The World

Monday - Friday, 4:00 p.m. - 5:00 p.m. on KUOW2

The World brings you award-winning coverage of breaking news, in-depth features, hard-hitting commentaries, and thought-provoking interviews found nowhere else in US news coverage.

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Bryce Vickmark

When the Nobel Prize in physics is awarded next Tuesday, many in the world of science will be surprised if Rainer Weiss, an MIT professor emeritus, is not among those honored.

Weiss dreamed up the idea behind the Laser Interferometer Gravitational-Wave Observatory or LIGO. It's a sort of massive antenna so sensitive it detected faint invisible ripples in space from 1.3 billion years ago, a discovery made secretly last fall and revealed in September.

Check out this bhangra by the beach, Nova Scotia style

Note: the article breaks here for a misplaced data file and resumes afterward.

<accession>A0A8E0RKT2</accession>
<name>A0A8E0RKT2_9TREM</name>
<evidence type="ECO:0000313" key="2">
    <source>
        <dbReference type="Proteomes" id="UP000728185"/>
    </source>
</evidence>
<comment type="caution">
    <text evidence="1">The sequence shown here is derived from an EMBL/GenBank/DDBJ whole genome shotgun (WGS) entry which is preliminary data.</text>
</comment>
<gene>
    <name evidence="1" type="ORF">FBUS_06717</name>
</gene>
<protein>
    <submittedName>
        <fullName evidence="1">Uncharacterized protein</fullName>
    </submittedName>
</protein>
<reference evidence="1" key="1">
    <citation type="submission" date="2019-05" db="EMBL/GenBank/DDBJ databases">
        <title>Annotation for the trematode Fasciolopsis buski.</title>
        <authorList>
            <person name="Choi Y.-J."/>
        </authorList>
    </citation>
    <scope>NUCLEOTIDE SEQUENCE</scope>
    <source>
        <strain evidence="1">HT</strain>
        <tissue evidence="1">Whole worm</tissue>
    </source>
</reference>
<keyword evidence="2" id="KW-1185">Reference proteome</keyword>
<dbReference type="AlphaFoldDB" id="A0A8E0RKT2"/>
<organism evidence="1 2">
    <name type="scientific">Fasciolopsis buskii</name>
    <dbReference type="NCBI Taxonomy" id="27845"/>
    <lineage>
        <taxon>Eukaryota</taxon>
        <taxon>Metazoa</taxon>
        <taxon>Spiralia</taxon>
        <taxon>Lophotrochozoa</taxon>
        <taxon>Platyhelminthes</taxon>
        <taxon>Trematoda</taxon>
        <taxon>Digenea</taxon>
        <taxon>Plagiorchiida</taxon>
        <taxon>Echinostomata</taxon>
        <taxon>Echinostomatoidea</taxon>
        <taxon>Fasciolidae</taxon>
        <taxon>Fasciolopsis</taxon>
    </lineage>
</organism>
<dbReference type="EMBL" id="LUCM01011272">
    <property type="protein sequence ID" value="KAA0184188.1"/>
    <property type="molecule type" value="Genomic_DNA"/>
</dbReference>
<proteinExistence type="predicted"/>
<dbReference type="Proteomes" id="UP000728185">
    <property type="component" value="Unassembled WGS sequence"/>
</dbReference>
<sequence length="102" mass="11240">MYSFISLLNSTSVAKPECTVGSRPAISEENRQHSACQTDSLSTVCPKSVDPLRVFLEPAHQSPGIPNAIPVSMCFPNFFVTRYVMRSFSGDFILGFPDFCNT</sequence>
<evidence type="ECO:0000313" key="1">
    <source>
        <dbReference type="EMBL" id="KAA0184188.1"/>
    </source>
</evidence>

18 hours ago
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Facebook Screenshot

Bhangra is a style of both music and dance that's popular in the Punjab region of India.

But a new bhangra video that went viral has a distinctly different backdrop: Peggy's Cove, in the Canadian province of Nova Scotia. 

Israeli ex-president and Nobel Peace Prize winner Shimon Peres died on Wednesday, some two weeks after suffering a major stroke, triggering an outpouring of grief for the historic figure and beloved statesman.

Peres, who was 93, held nearly every major office in the country, serving twice as prime minister and also as president, a mostly ceremonial role, from 2007 to 2014.

“This one just got here in March. She wasn’t enrolled,” says Carlnis Jerry, lifting an eyebrow and nodding her head toward a third-grader who is speaking in Marshallese.

It’s a Wednesday, and Viona Koniske is sitting with her classmate during a “lunch bunch” gathering in a converted supply closet at Parson Hills Elementary in Springdale, Arkansas.

In Elizabethan England, words counted. Particularly the most insulting, offensive and hurtful words. Words like ninnycock, rotten hornibus, jackanapes and (whisper it) ninnyhammer.